Thursday, July 03, 2008

History of Monopoly

iPhone lust seems to be one of those get it/don't get it things. Since I don't, I'm not instinctively sympathetic to those who are complaining that Rogers is going to charge too much to the trend-seekers and coolhunters who just have to have one. They sound like the same people who think they are entitled to other people's copyrights without paying for the value they receive. If they must have all that bandwidth, fine, but why should the rest of us pay for it?

But I've been browsing in a most goddamn wonderful book (I'm told that's what Hemingway said of Joyce's Ulysses), Robert Caro's Master of the Senate. It's a study of one small part of Lyndon B. Johnson's life that is (against all my expectations going in) among the best books on politics and history I know; very readable too.

In Johnson's early career, he crusaded against private power monopolies that priced electrical power at such high prices that hardly anyone in Johnson's rural Texas could afford electricity. When legislative action obliged the power companies to provide electricity at regulated (and low) prices, so many people subscribed that not only was there a tremendous burst in productivity and economic development, to say nothing of quality of life, but power delivery actually became more profitable than in the old high-price low-volume days of unregulated monopoly. Hello Rogers Telecom?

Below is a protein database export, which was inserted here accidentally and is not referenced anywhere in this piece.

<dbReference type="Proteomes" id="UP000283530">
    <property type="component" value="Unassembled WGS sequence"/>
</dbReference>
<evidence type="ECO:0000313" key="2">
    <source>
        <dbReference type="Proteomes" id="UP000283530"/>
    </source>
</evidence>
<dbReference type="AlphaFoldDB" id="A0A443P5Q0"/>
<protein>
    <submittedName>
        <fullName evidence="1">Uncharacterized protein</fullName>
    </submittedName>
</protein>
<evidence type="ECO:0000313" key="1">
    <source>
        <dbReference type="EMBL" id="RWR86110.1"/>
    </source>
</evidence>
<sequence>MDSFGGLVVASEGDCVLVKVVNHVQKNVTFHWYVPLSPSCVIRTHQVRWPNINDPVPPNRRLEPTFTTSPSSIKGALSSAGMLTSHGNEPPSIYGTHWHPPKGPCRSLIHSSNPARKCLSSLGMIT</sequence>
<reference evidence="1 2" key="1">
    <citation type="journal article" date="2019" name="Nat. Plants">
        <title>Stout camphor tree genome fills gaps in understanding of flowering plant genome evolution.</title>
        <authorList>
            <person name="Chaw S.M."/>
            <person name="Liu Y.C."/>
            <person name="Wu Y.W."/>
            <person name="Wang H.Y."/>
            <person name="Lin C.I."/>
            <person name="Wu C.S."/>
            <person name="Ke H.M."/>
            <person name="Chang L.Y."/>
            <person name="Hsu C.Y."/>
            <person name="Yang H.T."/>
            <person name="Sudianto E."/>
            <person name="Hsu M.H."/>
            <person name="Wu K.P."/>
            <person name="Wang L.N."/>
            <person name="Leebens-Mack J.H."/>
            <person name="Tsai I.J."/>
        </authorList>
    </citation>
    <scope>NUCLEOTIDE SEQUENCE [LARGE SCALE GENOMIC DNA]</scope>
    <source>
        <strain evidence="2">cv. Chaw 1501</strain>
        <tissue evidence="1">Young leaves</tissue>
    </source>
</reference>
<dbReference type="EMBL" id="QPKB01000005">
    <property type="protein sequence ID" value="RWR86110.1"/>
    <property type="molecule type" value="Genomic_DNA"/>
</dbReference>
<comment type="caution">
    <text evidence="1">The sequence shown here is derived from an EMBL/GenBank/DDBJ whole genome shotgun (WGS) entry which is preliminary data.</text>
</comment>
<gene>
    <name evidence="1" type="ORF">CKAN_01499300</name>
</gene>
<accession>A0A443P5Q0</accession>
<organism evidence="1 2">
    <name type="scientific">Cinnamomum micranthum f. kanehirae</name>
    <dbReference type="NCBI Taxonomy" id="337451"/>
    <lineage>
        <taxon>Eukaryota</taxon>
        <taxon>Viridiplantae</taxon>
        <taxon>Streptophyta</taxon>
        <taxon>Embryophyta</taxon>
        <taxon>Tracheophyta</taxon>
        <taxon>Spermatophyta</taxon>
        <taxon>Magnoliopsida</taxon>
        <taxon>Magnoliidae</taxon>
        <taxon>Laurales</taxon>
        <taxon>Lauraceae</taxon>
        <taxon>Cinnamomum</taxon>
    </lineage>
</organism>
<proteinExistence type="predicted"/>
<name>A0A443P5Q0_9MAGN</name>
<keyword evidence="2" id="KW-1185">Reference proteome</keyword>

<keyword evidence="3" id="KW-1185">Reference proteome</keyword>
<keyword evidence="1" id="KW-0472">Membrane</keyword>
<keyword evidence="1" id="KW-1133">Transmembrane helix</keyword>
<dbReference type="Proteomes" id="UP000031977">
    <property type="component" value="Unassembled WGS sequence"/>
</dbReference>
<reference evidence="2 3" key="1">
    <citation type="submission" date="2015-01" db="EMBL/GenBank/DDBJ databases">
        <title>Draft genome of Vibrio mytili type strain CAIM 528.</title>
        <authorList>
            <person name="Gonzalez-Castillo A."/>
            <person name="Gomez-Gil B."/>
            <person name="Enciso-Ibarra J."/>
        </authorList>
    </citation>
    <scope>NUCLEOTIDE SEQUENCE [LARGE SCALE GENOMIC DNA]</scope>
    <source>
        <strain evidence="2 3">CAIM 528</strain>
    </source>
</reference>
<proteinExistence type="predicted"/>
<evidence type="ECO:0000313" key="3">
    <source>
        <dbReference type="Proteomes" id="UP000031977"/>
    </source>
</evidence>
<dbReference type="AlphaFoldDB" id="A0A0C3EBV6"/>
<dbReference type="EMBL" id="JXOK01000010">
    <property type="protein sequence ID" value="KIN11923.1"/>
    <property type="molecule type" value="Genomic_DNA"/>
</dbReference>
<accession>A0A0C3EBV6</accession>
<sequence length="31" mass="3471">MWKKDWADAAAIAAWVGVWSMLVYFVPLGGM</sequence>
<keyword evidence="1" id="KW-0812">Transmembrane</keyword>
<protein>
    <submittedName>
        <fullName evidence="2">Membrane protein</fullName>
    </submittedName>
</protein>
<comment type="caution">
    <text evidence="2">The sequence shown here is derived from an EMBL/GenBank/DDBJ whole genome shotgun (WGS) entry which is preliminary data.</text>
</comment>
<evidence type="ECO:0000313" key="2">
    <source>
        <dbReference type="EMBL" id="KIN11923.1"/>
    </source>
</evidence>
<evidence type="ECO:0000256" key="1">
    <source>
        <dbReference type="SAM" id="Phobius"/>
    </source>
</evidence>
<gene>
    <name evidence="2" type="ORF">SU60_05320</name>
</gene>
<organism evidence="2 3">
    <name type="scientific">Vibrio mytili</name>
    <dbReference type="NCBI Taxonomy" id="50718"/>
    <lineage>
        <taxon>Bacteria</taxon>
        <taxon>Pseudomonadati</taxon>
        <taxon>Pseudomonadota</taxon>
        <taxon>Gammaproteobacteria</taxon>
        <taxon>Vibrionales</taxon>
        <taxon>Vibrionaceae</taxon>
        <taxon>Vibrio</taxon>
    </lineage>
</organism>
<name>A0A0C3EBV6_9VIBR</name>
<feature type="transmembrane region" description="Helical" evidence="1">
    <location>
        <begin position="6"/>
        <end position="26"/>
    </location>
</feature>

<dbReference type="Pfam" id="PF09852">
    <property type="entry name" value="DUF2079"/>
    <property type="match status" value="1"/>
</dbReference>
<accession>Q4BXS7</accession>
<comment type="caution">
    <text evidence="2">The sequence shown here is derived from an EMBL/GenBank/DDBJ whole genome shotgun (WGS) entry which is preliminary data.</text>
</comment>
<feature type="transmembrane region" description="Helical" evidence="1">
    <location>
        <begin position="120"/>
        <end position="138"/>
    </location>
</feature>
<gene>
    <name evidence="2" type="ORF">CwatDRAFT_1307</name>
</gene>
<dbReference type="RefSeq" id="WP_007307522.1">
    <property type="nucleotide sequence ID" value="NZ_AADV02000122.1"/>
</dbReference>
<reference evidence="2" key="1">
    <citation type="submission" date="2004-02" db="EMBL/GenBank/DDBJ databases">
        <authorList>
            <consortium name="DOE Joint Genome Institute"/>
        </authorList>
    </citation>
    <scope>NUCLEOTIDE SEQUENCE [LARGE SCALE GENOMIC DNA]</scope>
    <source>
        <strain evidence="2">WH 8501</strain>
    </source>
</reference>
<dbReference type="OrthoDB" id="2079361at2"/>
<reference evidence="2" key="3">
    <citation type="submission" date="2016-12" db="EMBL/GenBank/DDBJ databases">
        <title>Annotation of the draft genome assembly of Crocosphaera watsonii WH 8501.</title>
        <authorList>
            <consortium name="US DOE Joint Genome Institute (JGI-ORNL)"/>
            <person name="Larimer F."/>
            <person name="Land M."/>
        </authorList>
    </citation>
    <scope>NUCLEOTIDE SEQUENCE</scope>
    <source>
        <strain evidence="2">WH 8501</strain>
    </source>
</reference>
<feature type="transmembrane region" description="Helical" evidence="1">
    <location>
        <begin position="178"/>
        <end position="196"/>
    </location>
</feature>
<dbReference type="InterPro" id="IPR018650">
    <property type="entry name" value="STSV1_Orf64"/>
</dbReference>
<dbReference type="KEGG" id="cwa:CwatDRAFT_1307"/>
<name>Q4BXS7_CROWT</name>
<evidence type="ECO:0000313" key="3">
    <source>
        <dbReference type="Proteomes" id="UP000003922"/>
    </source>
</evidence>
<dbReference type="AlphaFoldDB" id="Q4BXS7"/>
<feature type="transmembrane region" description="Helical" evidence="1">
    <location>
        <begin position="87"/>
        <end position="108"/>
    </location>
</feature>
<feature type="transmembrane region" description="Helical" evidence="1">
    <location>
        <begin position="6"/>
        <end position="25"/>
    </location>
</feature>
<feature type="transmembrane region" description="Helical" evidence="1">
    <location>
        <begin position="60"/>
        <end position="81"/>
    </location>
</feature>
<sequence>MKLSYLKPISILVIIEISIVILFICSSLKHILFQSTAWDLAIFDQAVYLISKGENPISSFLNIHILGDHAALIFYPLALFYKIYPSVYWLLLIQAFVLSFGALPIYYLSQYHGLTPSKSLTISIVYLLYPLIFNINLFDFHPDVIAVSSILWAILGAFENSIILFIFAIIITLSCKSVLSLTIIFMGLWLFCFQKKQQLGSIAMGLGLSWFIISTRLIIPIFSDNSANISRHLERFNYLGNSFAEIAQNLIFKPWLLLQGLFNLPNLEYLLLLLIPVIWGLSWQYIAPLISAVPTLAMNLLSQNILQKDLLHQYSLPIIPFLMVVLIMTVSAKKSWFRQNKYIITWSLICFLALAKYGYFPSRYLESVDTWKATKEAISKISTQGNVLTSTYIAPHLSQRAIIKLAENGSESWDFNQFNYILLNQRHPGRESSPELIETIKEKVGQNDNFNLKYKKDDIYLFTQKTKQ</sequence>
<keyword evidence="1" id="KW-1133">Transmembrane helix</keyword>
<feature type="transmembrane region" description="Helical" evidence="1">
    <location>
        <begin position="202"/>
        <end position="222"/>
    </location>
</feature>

Remember how deregulating telephone service was supposed to make telephone service cheaper and more efficient through competition? Are you paying less for your telephone services than you were twenty years before? Neither am I. The fact is, telephone service is a natural monopoly, and it would benefit from more regulation, not less.

I don't really believe the iPhone is the 21st century equivalent of rural electrification. But abusive monopolies and the need for public regulation -- that doesn't change so much.

(Johnson soon learned there was more money and more power to be found on the side of the big guys. By the time he was in the Senate, he was undermining the regulations he had helped create, and being handsomely rewarded by Texas oil barons as a result. But that's another story -- happily, it's one that is well set out in Caro's book.)
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